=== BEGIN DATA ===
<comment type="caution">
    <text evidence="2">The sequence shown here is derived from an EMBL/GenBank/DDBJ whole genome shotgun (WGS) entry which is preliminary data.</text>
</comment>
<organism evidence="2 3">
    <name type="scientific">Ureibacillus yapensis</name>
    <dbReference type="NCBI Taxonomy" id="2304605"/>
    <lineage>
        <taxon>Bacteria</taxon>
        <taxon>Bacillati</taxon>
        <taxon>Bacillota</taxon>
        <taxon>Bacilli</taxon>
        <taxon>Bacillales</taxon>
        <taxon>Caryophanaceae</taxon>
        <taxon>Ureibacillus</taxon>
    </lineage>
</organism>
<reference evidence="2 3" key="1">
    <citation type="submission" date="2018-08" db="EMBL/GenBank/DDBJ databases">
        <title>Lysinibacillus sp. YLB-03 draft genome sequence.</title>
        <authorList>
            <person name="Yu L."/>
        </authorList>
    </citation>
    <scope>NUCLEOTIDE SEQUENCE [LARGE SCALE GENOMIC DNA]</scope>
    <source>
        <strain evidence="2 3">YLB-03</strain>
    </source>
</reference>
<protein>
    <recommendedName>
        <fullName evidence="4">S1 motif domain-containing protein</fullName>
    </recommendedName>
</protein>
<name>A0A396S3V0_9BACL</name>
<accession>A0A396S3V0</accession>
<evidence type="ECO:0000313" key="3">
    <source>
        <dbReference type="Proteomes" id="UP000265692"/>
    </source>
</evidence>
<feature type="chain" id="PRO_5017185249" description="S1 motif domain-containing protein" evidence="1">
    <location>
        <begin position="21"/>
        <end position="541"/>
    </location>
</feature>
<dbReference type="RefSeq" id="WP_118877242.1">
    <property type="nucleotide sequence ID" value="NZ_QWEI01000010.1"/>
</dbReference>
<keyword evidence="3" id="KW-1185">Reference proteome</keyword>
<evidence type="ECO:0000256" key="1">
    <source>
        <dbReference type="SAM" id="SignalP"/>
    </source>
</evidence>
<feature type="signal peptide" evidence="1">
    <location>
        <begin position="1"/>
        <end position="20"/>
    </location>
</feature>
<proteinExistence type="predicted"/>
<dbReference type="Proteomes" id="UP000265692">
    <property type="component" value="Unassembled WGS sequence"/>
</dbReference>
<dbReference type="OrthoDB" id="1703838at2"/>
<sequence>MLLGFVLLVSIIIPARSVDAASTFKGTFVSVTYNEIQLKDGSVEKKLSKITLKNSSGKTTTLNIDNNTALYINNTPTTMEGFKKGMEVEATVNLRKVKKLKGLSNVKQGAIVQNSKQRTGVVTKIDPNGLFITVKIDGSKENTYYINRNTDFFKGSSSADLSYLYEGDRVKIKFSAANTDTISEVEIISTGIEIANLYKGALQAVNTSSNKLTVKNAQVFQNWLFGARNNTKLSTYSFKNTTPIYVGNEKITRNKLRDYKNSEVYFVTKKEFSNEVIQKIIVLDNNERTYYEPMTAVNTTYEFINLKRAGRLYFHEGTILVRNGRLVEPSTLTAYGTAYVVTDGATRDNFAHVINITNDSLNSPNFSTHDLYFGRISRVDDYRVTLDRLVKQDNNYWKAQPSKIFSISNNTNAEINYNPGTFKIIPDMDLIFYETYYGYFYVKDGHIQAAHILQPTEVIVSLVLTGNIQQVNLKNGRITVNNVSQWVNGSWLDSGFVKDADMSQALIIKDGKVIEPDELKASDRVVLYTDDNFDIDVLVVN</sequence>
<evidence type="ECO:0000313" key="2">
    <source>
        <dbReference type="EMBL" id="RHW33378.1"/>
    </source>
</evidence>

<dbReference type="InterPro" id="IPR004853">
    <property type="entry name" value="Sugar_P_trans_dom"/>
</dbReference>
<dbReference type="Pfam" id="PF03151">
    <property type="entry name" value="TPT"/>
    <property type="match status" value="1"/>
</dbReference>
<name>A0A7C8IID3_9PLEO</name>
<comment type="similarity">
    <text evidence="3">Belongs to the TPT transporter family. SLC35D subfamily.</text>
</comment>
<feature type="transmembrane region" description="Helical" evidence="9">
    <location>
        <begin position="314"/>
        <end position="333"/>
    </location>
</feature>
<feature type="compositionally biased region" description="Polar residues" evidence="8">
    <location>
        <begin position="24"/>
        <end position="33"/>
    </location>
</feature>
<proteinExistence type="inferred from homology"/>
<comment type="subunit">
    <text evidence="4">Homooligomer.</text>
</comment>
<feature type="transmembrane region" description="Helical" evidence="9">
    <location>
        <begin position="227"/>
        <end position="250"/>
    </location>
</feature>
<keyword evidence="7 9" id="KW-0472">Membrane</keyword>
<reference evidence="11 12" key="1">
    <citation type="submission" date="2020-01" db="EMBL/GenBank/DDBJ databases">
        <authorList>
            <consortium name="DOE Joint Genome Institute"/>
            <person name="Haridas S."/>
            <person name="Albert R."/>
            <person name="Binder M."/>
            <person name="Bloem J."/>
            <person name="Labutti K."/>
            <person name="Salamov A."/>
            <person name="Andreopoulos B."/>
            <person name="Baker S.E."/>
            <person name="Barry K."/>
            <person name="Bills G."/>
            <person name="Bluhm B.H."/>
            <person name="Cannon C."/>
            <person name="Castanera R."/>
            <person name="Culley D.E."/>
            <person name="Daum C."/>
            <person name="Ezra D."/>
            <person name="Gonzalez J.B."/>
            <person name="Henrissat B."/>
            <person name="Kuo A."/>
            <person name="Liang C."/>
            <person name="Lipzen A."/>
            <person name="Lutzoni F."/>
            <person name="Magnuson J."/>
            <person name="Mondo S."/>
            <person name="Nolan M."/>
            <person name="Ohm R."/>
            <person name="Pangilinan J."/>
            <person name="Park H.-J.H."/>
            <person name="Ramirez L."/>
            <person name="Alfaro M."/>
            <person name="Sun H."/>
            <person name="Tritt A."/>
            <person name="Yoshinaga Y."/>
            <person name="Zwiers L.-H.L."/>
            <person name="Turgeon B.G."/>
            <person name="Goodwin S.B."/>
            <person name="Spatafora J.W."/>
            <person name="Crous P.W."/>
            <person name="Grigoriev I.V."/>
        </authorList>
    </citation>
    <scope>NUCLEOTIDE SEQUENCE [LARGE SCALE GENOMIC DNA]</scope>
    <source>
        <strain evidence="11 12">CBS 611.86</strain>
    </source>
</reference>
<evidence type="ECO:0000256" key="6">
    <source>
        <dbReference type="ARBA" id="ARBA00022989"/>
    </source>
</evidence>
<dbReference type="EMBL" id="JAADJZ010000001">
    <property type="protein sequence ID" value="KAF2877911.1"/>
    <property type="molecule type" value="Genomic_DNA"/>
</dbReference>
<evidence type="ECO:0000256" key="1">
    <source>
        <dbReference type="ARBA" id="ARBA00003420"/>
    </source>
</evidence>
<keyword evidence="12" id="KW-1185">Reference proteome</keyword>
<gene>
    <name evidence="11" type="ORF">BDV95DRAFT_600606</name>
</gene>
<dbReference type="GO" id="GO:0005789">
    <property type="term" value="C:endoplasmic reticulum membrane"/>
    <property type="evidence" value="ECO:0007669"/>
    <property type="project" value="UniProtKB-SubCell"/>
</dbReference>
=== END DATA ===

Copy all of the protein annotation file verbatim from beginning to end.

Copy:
<comment type="caution">
    <text evidence="2">The sequence shown here is derived from an EMBL/GenBank/DDBJ whole genome shotgun (WGS) entry which is preliminary data.</text>
</comment>
<organism evidence="2 3">
    <name type="scientific">Ureibacillus yapensis</name>
    <dbReference type="NCBI Taxonomy" id="2304605"/>
    <lineage>
        <taxon>Bacteria</taxon>
        <taxon>Bacillati</taxon>
        <taxon>Bacillota</taxon>
        <taxon>Bacilli</taxon>
        <taxon>Bacillales</taxon>
        <taxon>Caryophanaceae</taxon>
        <taxon>Ureibacillus</taxon>
    </lineage>
</organism>
<reference evidence="2 3" key="1">
    <citation type="submission" date="2018-08" db="EMBL/GenBank/DDBJ databases">
        <title>Lysinibacillus sp. YLB-03 draft genome sequence.</title>
        <authorList>
            <person name="Yu L."/>
        </authorList>
    </citation>
    <scope>NUCLEOTIDE SEQUENCE [LARGE SCALE GENOMIC DNA]</scope>
    <source>
        <strain evidence="2 3">YLB-03</strain>
    </source>
</reference>
<protein>
    <recommendedName>
        <fullName evidence="4">S1 motif domain-containing protein</fullName>
    </recommendedName>
</protein>
<name>A0A396S3V0_9BACL</name>
<accession>A0A396S3V0</accession>
<evidence type="ECO:0000313" key="3">
    <source>
        <dbReference type="Proteomes" id="UP000265692"/>
    </source>
</evidence>
<feature type="chain" id="PRO_5017185249" description="S1 motif domain-containing protein" evidence="1">
    <location>
        <begin position="21"/>
        <end position="541"/>
    </location>
</feature>
<dbReference type="RefSeq" id="WP_118877242.1">
    <property type="nucleotide sequence ID" value="NZ_QWEI01000010.1"/>
</dbReference>
<keyword evidence="3" id="KW-1185">Reference proteome</keyword>
<evidence type="ECO:0000256" key="1">
    <source>
        <dbReference type="SAM" id="SignalP"/>
    </source>
</evidence>
<feature type="signal peptide" evidence="1">
    <location>
        <begin position="1"/>
        <end position="20"/>
    </location>
</feature>
<proteinExistence type="predicted"/>
<dbReference type="Proteomes" id="UP000265692">
    <property type="component" value="Unassembled WGS sequence"/>
</dbReference>
<dbReference type="OrthoDB" id="1703838at2"/>
<sequence>MLLGFVLLVSIIIPARSVDAASTFKGTFVSVTYNEIQLKDGSVEKKLSKITLKNSSGKTTTLNIDNNTALYINNTPTTMEGFKKGMEVEATVNLRKVKKLKGLSNVKQGAIVQNSKQRTGVVTKIDPNGLFITVKIDGSKENTYYINRNTDFFKGSSSADLSYLYEGDRVKIKFSAANTDTISEVEIISTGIEIANLYKGALQAVNTSSNKLTVKNAQVFQNWLFGARNNTKLSTYSFKNTTPIYVGNEKITRNKLRDYKNSEVYFVTKKEFSNEVIQKIIVLDNNERTYYEPMTAVNTTYEFINLKRAGRLYFHEGTILVRNGRLVEPSTLTAYGTAYVVTDGATRDNFAHVINITNDSLNSPNFSTHDLYFGRISRVDDYRVTLDRLVKQDNNYWKAQPSKIFSISNNTNAEINYNPGTFKIIPDMDLIFYETYYGYFYVKDGHIQAAHILQPTEVIVSLVLTGNIQQVNLKNGRITVNNVSQWVNGSWLDSGFVKDADMSQALIIKDGKVIEPDELKASDRVVLYTDDNFDIDVLVVN</sequence>
<evidence type="ECO:0000313" key="2">
    <source>
        <dbReference type="EMBL" id="RHW33378.1"/>
    </source>
</evidence>

<dbReference type="InterPro" id="IPR004853">
    <property type="entry name" value="Sugar_P_trans_dom"/>
</dbReference>
<dbReference type="Pfam" id="PF03151">
    <property type="entry name" value="TPT"/>
    <property type="match status" value="1"/>
</dbReference>
<name>A0A7C8IID3_9PLEO</name>
<comment type="similarity">
    <text evidence="3">Belongs to the TPT transporter family. SLC35D subfamily.</text>
</comment>
<feature type="transmembrane region" description="Helical" evidence="9">
    <location>
        <begin position="314"/>
        <end position="333"/>
    </location>
</feature>
<feature type="compositionally biased region" description="Polar residues" evidence="8">
    <location>
        <begin position="24"/>
        <end position="33"/>
    </location>
</feature>
<proteinExistence type="inferred from homology"/>
<comment type="subunit">
    <text evidence="4">Homooligomer.</text>
</comment>
<feature type="transmembrane region" description="Helical" evidence="9">
    <location>
        <begin position="227"/>
        <end position="250"/>
    </location>
</feature>
<keyword evidence="7 9" id="KW-0472">Membrane</keyword>
<reference evidence="11 12" key="1">
    <citation type="submission" date="2020-01" db="EMBL/GenBank/DDBJ databases">
        <authorList>
            <consortium name="DOE Joint Genome Institute"/>
            <person name="Haridas S."/>
            <person name="Albert R."/>
            <person name="Binder M."/>
            <person name="Bloem J."/>
            <person name="Labutti K."/>
            <person name="Salamov A."/>
            <person name="Andreopoulos B."/>
            <person name="Baker S.E."/>
            <person name="Barry K."/>
            <person name="Bills G."/>
            <person name="Bluhm B.H."/>
            <person name="Cannon C."/>
            <person name="Castanera R."/>
            <person name="Culley D.E."/>
            <person name="Daum C."/>
            <person name="Ezra D."/>
            <person name="Gonzalez J.B."/>
            <person name="Henrissat B."/>
            <person name="Kuo A."/>
            <person name="Liang C."/>
            <person name="Lipzen A."/>
            <person name="Lutzoni F."/>
            <person name="Magnuson J."/>
            <person name="Mondo S."/>
            <person name="Nolan M."/>
            <person name="Ohm R."/>
            <person name="Pangilinan J."/>
            <person name="Park H.-J.H."/>
            <person name="Ramirez L."/>
            <person name="Alfaro M."/>
            <person name="Sun H."/>
            <person name="Tritt A."/>
            <person name="Yoshinaga Y."/>
            <person name="Zwiers L.-H.L."/>
            <person name="Turgeon B.G."/>
            <person name="Goodwin S.B."/>
            <person name="Spatafora J.W."/>
            <person name="Crous P.W."/>
            <person name="Grigoriev I.V."/>
        </authorList>
    </citation>
    <scope>NUCLEOTIDE SEQUENCE [LARGE SCALE GENOMIC DNA]</scope>
    <source>
        <strain evidence="11 12">CBS 611.86</strain>
    </source>
</reference>
<evidence type="ECO:0000256" key="6">
    <source>
        <dbReference type="ARBA" id="ARBA00022989"/>
    </source>
</evidence>
<dbReference type="EMBL" id="JAADJZ010000001">
    <property type="protein sequence ID" value="KAF2877911.1"/>
    <property type="molecule type" value="Genomic_DNA"/>
</dbReference>
<evidence type="ECO:0000256" key="1">
    <source>
        <dbReference type="ARBA" id="ARBA00003420"/>
    </source>
</evidence>
<keyword evidence="12" id="KW-1185">Reference proteome</keyword>
<gene>
    <name evidence="11" type="ORF">BDV95DRAFT_600606</name>
</gene>
<dbReference type="GO" id="GO:0005789">
    <property type="term" value="C:endoplasmic reticulum membrane"/>
    <property type="evidence" value="ECO:0007669"/>
    <property type="project" value="UniProtKB-SubCell"/>
</dbReference>